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  • Writer's pictureKelly Marks


If you ever needed proof that God knows what He’s doing, you only have to look at one certain aspect of my life.

I don’t know if this has ever happened to you or not but sometimes at the grocery store the freezers in the ice cream aisle have lights that are on motion detectors, meaning if no one walks through that area for a certain amount of time, the lights will shut off to save energy.

One day the lights were off, and as I walked up the aisle, the lights on both sides came on just as I approached them. It made me feel as if I were a movie star walking the red carpet amid the pop and flash from paparazzi waiting to snap a photo of me. It took all I had not to smile and do the queen’s wave as I processed through the store.

This is where my mind goes as I schlep my way down the frozen food aisle wearing yoga pants and a t-shirt. Can you imagine if God had given me fortune and fame? There would be no end to it.

I recently read an article about how we as humans handle success. The essay was by Philip Yancey, and he was writing about something called the monastic cycle. It was fascinating as the article described the early Benedictine monks who worked hard clearing forests and cultivating the land. Any extra money they had was invested in seeds, drainage and livestock.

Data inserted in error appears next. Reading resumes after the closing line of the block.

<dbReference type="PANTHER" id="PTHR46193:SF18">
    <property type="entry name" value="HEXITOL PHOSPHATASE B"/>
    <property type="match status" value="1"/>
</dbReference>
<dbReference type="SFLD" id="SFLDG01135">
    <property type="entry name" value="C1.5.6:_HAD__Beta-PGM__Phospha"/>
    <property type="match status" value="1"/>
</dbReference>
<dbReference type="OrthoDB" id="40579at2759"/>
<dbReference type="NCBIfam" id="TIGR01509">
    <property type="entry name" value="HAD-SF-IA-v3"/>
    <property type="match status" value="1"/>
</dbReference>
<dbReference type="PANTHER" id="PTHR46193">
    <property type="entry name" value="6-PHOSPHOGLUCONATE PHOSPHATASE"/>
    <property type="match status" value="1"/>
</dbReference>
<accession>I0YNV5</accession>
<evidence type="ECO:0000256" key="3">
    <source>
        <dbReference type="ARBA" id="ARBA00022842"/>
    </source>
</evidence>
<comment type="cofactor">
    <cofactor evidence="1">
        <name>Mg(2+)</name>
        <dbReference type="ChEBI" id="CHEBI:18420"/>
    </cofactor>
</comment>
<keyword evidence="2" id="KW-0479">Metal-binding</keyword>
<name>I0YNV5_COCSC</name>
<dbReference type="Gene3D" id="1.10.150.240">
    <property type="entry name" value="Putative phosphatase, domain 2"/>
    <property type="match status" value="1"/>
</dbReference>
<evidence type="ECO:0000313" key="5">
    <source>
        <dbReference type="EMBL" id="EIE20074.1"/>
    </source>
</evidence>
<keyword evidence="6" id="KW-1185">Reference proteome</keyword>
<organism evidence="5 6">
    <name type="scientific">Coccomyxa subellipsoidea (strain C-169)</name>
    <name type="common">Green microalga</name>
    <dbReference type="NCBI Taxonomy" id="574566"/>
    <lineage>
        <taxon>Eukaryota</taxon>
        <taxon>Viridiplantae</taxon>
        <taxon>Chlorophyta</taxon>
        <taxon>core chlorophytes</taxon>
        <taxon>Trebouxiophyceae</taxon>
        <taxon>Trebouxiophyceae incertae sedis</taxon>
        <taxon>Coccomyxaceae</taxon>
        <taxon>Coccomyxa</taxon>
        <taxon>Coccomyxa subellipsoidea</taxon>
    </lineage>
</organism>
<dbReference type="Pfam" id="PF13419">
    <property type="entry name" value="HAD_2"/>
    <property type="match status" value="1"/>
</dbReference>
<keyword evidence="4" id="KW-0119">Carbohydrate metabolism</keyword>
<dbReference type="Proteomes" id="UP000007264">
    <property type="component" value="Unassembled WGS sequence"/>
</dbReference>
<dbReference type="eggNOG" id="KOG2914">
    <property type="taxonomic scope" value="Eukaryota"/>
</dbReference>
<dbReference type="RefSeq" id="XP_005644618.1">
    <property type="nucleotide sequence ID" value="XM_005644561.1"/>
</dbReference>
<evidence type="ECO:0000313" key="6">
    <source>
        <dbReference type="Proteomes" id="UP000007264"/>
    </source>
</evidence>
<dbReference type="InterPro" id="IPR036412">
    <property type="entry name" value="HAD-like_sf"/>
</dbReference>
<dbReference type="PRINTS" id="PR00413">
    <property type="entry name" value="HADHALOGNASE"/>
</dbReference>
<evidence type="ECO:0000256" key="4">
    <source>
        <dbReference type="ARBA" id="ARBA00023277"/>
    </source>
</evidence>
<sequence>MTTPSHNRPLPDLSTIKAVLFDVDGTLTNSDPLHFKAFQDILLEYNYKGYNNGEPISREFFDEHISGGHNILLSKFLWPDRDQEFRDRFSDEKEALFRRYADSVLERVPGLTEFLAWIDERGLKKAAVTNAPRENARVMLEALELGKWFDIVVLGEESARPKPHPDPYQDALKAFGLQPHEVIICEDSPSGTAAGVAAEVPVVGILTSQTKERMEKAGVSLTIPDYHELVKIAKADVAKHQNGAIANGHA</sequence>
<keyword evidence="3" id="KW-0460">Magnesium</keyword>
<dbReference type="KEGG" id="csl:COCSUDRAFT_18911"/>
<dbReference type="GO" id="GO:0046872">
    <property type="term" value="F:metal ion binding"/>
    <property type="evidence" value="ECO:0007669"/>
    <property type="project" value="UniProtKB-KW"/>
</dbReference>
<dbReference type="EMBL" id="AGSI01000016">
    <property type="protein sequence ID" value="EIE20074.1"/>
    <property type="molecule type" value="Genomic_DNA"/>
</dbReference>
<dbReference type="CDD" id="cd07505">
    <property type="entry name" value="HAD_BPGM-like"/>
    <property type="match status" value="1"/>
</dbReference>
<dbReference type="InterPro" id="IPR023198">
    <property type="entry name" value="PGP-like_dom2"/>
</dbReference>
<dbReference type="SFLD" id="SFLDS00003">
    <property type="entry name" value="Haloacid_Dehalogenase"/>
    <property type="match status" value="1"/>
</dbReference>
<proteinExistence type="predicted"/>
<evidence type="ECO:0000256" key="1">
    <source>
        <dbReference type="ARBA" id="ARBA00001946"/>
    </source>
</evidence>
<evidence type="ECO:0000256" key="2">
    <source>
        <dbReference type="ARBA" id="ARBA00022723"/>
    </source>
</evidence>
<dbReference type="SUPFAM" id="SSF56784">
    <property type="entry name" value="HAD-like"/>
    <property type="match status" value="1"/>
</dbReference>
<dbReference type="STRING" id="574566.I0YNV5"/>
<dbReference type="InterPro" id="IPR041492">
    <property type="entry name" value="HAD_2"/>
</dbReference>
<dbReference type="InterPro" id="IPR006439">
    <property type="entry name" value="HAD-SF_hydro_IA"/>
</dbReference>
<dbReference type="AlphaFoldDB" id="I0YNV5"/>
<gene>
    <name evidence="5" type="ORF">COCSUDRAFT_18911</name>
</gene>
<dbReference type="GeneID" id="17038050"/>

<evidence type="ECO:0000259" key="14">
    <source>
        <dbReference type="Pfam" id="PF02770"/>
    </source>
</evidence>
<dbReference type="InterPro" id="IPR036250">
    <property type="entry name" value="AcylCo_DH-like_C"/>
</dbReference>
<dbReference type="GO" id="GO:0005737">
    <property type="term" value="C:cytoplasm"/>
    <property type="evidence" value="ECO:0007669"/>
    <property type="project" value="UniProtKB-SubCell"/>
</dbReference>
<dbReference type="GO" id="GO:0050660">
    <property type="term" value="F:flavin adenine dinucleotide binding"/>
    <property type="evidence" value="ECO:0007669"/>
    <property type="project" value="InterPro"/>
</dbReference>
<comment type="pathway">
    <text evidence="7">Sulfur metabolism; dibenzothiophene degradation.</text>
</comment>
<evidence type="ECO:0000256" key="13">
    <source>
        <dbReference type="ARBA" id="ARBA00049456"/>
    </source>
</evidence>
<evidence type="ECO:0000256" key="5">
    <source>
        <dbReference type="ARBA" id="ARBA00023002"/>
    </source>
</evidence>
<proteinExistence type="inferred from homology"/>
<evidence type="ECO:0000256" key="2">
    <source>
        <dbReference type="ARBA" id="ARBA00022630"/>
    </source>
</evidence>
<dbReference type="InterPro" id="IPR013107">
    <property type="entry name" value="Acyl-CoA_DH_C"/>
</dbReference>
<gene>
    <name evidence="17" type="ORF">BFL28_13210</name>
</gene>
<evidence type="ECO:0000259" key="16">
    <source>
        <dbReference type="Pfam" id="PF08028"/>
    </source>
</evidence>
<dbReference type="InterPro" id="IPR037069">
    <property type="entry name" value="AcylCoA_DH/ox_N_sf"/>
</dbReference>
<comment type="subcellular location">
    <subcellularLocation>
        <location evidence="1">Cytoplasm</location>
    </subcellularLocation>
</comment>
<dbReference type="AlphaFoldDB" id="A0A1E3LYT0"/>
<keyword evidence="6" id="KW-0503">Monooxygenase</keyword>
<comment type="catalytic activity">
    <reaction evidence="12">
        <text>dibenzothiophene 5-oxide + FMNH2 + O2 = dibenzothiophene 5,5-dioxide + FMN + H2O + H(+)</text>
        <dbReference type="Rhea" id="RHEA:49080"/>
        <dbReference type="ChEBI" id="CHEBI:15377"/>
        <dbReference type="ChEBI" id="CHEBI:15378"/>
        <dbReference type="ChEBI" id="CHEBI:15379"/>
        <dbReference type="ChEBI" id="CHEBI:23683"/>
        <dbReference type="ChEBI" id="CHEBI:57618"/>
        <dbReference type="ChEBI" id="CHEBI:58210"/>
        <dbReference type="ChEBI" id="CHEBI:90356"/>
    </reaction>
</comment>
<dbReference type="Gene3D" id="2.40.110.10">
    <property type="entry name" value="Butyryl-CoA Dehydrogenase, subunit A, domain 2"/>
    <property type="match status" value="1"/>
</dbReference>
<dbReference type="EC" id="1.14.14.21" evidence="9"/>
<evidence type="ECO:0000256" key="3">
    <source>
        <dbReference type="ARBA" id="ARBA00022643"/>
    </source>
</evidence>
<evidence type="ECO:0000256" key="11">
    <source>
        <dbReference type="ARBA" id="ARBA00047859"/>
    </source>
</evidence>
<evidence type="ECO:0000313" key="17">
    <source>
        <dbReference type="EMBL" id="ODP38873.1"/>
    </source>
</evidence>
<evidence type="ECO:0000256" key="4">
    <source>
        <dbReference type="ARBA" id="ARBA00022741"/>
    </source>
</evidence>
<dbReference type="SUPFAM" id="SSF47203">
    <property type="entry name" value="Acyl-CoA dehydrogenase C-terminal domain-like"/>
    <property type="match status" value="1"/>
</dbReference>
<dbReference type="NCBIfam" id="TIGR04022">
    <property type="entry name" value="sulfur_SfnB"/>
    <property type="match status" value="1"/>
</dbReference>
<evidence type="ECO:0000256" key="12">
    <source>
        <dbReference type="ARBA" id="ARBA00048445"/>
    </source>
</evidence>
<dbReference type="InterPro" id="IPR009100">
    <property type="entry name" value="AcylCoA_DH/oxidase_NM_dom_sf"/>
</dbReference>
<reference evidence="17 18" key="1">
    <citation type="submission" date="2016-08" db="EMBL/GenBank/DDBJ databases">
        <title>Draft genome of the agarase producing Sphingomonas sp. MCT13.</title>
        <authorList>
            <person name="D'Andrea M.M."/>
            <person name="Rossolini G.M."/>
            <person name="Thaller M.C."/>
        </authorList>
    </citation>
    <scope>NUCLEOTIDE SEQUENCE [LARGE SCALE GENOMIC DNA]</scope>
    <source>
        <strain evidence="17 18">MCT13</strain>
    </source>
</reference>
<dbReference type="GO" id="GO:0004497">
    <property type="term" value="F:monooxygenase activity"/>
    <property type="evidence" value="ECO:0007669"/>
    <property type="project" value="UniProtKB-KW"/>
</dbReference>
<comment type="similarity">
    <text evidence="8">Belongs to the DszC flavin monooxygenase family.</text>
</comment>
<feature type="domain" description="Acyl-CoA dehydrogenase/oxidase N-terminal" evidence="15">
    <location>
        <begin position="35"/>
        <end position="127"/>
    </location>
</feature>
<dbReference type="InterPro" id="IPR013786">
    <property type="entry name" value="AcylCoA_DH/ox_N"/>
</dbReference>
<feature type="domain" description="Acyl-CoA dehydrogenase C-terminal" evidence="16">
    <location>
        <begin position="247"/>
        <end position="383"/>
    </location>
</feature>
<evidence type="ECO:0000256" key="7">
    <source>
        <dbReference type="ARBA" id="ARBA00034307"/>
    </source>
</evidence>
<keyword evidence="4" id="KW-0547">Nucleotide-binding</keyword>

A few hundred years later, the abbeys had all but stopped being a spiritual institution at all and had begun using most of their money to maintain a luxurious lifestyle and to fund easy teaching jobs for the upper class.

The article went on to say “...human beings have shown a remarkable inability to handle prosperity and success”.

Being human is fraught with pitfalls. We always worry about not hitting our goals, or about failure. But it seems we need to also be aware of the dangers of actually achieving our dreams.

Look at Hollywood. It is littered with the remains of lives and careers that were going along just fine until they “made it”. Having achieved success, the actors or actresses fell into drugs, alcohol, or mental illness.

There is something in the makeup and psyche of humans that needs the striving. We need a goal to pursue, to focus on. It seems that people typically go off the rails more often after they reach their goals than when they are striving for them.

How many times do we long for retirement so we don’t have to go to work? How many times do we think or rationalize that we’ll be happy THEN? We’ll be happy when we reach our goal. And when we finally do reach our goals and are living our dreams, how many times do we think “Is this all there is?” We long for ease, but setting goals tends to allow us to assess our lives, give us direction and focus, inspire us and yes, the goal, not the completion of the goal, tends to make us happy.

Oliver Wendell Holmes said, “I find that the great thing in this world is not so much where we stand as in what direction we are moving.” So maybe since we just passed the halfway point in the year, it’s time to reassess our resolutions and maybe set a few new goals. If you need me, I’ll be in the frozen food section greeting my “fans”.

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